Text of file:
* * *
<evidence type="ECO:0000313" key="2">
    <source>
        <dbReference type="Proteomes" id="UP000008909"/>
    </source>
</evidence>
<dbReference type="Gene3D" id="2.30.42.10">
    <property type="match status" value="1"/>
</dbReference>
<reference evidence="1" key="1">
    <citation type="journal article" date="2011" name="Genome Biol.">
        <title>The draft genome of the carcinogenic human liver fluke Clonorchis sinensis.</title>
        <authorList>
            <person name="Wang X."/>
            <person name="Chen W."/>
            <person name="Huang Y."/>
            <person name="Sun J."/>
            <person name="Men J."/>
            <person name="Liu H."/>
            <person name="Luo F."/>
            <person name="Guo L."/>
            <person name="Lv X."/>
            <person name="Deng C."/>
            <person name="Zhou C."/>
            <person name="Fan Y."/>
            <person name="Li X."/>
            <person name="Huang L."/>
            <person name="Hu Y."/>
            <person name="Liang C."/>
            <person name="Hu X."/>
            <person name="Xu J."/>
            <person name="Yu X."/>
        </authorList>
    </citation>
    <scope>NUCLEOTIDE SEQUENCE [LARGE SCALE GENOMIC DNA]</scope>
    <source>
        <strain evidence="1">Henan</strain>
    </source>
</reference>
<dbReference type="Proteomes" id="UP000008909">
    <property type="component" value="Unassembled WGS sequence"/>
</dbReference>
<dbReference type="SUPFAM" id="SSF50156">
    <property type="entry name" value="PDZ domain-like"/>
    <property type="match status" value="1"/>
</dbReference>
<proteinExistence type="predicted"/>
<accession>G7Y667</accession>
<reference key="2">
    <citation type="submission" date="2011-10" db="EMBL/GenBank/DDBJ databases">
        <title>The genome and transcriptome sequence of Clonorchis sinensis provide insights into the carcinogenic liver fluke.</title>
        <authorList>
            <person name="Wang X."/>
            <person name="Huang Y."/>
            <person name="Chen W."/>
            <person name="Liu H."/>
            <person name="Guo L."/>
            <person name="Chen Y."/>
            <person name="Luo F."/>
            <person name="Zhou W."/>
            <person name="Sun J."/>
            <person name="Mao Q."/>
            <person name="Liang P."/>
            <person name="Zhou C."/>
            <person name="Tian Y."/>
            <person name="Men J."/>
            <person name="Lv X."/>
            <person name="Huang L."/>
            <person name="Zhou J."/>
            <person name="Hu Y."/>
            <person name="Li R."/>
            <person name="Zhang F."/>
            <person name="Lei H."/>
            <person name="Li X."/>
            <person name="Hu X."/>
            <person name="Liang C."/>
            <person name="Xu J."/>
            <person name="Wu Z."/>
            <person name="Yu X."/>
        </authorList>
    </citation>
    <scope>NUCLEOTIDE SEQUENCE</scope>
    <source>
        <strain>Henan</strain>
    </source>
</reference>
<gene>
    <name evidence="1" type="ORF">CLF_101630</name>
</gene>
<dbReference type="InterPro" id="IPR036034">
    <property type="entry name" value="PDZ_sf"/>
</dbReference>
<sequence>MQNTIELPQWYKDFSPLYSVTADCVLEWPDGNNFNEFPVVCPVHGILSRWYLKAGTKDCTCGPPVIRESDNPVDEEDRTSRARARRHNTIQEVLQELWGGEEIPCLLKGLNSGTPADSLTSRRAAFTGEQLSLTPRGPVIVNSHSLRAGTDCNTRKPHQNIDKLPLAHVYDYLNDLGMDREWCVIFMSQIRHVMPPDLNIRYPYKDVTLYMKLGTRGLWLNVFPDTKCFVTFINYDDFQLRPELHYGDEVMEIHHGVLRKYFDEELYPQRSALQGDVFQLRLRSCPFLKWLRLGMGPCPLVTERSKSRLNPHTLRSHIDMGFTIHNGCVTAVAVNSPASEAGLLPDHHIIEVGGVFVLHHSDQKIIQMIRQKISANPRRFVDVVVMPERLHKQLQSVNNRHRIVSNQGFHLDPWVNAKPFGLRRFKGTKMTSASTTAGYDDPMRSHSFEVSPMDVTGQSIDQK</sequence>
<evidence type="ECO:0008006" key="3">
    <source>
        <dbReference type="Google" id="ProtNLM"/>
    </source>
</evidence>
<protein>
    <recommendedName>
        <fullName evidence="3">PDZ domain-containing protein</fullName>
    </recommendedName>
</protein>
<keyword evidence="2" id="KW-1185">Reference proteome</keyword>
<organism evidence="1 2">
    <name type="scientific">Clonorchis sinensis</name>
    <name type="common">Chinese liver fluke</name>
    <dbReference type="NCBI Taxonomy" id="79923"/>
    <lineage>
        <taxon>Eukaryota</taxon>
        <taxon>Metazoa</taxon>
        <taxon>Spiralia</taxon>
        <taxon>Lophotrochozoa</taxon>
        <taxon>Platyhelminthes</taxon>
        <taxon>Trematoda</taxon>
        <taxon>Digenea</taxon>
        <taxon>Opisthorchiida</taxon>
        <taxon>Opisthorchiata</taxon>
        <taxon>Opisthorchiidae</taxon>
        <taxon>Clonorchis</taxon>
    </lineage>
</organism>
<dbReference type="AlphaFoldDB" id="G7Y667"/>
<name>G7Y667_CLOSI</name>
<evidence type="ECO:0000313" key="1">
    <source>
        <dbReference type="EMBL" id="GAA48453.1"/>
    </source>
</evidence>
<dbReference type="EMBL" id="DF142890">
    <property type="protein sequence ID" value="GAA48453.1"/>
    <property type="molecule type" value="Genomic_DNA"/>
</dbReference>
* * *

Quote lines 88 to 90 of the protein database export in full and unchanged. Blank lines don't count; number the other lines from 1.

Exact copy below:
</gene>
<dbReference type="InterPro" id="IPR036034">
    <property type="entry name" value="PDZ_sf"/>